shim6 @ NANOG (forwarded note from John Payne)
stephen at sprunk.org
Mon Mar 6 23:14:57 UTC 2006
Thus spake "Daniel Golding" <dgolding at burtongroup.com>
> On 3/6/06 10:25 AM, "Stephen Sprunk" <stephen at sprunk.org> wrote:
>> So, unless there's policy change, most end-user orgs will have no
>> choice but to pay the market rate for IPv4 addresses. Spot markets
>> are good when demand is elastic, but we're faced with a market that
>> has growing inelastic demand that will outstrip fixed supply in a
>> decade. Capitalism doesn't handle that well.
> There will be a average cost per host to transition from v4 to v6. When
> cost of IPv4 addresses exceeds the transition cost, then you have the one
> thing missing from IPv6 discussions: an ROI.
Please quantify the cost of not being able to multihome your
mission-critical business. Compare to the cost of obtaining an IPv4 PI
block. Both are likely to exceed the possible revenue for small businesses
at some point not too far off.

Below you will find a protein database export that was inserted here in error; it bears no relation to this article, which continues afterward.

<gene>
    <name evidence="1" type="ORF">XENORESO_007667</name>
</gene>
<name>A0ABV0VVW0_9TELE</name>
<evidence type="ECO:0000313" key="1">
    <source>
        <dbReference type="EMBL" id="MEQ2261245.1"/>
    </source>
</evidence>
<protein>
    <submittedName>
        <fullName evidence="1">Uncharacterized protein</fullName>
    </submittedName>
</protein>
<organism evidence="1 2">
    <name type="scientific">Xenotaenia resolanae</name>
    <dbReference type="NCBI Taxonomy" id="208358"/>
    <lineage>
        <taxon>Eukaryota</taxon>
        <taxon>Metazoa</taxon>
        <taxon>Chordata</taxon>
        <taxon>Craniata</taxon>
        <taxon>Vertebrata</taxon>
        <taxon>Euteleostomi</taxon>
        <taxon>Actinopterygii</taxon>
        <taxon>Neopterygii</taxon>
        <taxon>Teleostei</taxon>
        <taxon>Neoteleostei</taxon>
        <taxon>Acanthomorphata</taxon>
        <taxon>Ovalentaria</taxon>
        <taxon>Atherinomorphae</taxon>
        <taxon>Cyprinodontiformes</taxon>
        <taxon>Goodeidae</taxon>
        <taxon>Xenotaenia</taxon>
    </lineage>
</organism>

IPv6 is not a replacement for IPv4 today; it's less attractive for a number
of reasons, and running out of IPv4 addresses will only solve one (maybe
two) of the problems.
> Many organizations wont even look at this without an ROI. Folks who
> want to see v6 adopted would be well advised to support the creation
> of a hard ROI through these means.
That'd be interesting to see, but there's just too many variables we don't
(and can't) have numbers for yet. Maybe it'd be a useful exercise to at
least identify what needs to be quantified...
> ARIN (and/or RIPE, APNIC) should really use a bit of their budget
> surplus to provide a few grants to economics professors who are experts
> in commodity market issues. As engineers, we grope in the dark
> concerning fairly well established scientific principles we are unfamiliar
> with. Its like reinventing the wheel. :(
That would require the RIRs to admit that IP addresses are marketable
commodities, which is something that, to date, they have refused to do.
Stephen Sprunk "Stupid people surround themselves with smart
CCIE #3723 people. Smart people surround themselves with
K5SSS smart people who disagree with them." --Aaron Sorkin
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